September 2008 Archives

Finally it seems something might be done about packaging in China. As someone who has frequently been frustrated by Chinese candy wrappers that often require the use of teeth to be opened, I was heartened to read that the powers that be have proposed that manufacturers and operators in China should cooperate with consumers to reduce excessive packaging. While encouraging product manufacturers to avoid excessive packaging and offer genuine goods at a fair price to consumers, the proposals also exhort packaging enterprises to conserve resources and develop new materials and technologies that are easy to recycle. The worst offenders in China, according to the China Consumers' Association, are health care products, tea, cosmetics and moon cakes. 

The new packaging proposals in China are in line with ongoing packaging innovations and improvements resulting from the current focus on developing green supply chains and sustainability. Jean Murphy at SupplyChainBrain has outlined how a recent explosion of corporate sustainability initiatives has led to renewed interest in packaging and achieving sustainability goals, and global retailer Wal-Mart has been a prime catalyst for the trend to reduce packaging in the supply chain, utilizing metrics such as greenhouse gas emissions, product-to-package ratios and space utilization to rate suppliers. 

David Busch of Spend Matters has offered some practical insights on how packaging engineering can save money while also helping the environment. He recounts the new designs retailer Costco uses for milk jugs which entail substantial labor, water and fuel savings and also reduce costs for consumers (see also Supply Chain Digest's illustration of the transportation benefits of improved packaging). The doctor at Sourcing Innovation has also proposed package design optimization by which one can attack the packaging category strategically by re-designing packaging materials or by using cheaper substitutions. Optimization of this sort, the doctor feels, will also help you save money and get greener faster.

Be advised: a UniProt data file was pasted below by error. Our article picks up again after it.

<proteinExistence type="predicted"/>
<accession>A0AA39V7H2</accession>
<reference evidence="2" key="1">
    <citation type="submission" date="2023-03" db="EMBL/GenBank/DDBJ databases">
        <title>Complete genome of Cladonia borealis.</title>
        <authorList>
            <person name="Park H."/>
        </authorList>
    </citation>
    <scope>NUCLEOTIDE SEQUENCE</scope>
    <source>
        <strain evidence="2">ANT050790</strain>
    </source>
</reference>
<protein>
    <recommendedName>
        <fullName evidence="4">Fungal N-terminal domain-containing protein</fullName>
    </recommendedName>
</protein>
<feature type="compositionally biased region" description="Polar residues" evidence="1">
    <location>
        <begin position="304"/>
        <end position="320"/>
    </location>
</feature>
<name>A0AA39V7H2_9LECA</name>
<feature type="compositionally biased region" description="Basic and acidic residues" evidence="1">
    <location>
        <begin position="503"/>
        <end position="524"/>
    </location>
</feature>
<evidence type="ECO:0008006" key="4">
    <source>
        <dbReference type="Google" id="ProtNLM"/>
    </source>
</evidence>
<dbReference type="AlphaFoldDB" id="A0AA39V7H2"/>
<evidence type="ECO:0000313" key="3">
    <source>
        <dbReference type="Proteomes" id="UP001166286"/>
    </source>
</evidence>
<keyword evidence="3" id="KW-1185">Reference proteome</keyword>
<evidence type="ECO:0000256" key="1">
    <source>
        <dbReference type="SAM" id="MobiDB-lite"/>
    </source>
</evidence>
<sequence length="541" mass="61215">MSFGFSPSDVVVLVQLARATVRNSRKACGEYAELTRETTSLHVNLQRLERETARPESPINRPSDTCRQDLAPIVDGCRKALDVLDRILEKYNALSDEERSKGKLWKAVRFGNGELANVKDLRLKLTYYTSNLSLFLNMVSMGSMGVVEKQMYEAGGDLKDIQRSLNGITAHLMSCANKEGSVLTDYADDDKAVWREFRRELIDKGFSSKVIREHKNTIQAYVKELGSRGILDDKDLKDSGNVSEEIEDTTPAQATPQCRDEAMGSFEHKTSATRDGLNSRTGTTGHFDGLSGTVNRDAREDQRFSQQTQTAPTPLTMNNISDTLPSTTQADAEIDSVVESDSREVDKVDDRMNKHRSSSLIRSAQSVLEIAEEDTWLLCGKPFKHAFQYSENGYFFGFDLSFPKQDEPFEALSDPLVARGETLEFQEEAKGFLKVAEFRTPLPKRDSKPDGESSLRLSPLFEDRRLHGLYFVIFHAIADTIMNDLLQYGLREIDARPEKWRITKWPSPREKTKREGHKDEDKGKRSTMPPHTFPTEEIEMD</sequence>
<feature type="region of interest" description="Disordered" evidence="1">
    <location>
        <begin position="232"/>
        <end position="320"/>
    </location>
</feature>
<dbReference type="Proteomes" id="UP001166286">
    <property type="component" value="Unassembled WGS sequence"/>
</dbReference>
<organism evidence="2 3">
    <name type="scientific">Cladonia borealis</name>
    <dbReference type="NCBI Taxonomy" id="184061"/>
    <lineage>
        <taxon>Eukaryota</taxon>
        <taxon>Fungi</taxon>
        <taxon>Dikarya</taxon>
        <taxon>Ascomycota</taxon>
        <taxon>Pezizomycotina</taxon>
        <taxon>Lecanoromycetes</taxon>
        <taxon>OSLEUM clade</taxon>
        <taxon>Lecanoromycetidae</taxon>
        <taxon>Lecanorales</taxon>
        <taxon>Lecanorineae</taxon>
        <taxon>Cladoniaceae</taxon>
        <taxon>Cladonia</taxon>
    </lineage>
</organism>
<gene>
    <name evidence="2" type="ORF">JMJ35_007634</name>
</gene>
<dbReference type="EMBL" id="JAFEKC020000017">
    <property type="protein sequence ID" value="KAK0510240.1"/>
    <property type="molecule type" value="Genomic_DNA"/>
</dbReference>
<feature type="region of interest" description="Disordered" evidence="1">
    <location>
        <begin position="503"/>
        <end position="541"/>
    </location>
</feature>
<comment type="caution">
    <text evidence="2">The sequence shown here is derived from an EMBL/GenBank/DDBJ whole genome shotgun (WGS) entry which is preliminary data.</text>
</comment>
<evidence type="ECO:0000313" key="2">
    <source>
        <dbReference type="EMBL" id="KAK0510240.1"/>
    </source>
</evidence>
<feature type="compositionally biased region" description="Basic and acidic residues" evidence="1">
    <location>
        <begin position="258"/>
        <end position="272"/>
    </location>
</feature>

And for mooncakes there might yet be a solution as well. While describing this distinctly Chinese delicacy as having cockroach-like resisted all attempts at eradication over the years, Imagethief believes a remedy is at hand  for the environmental toll of its excessive packaging, as mooncakes are infinitely recyclable and re-giftable. Shanghai, he writes, has brought the mooncake recycling market to a new level: rather than give physical mooncakes, its common to give a coupon that can be redeemed for mooncakes, so that while approximately four billion tons of mooncakes are gifted every mid-autumn, only about ten pounds are actually consumed.         

So as China's astronauts land on the northern steppes of Inner Mongolia after a historic spacewalk, I could not help but leave the final word in this posting to CCTV.com with its colorful description of the astronauts' diet while in space: 
The number 1 rule for the astronauts' menu is to avoid food that could cause gas. Such foodstuffs may cause stomach ache for the astronauts. And since their spacesuits have a self-circulation system, any gaseous after-effects could affect the air quality for the astronauts.
Yet luckily,